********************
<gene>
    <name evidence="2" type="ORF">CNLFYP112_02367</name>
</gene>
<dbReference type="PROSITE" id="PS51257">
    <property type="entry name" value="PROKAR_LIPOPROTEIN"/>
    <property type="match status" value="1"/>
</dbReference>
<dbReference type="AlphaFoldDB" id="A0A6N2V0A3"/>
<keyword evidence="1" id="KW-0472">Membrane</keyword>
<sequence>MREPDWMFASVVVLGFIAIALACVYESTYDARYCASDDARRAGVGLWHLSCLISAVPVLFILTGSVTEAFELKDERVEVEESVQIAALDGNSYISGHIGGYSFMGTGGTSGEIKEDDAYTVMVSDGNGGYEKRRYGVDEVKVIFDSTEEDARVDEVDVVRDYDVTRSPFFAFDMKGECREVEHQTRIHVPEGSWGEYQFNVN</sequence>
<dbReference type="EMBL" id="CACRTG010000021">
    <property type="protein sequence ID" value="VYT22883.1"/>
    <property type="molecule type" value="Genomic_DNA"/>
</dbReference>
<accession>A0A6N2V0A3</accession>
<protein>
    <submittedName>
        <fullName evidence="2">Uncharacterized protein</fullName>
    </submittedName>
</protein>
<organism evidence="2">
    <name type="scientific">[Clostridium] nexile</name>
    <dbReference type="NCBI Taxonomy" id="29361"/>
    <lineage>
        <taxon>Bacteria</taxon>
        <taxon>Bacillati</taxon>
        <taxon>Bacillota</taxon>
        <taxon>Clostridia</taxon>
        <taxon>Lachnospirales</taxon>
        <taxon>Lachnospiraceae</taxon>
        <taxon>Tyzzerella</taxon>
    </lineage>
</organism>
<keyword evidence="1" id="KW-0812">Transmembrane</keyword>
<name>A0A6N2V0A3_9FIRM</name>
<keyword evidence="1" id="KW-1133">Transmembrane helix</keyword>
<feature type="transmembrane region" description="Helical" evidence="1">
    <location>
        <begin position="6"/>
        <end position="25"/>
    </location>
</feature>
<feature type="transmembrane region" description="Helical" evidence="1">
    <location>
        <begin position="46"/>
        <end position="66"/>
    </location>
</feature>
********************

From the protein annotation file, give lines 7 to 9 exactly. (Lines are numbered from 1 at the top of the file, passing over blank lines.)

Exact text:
</dbReference>
<dbReference type="AlphaFoldDB" id="A0A6N2V0A3"/>
<keyword evidence="1" id="KW-0472">Membrane</keyword>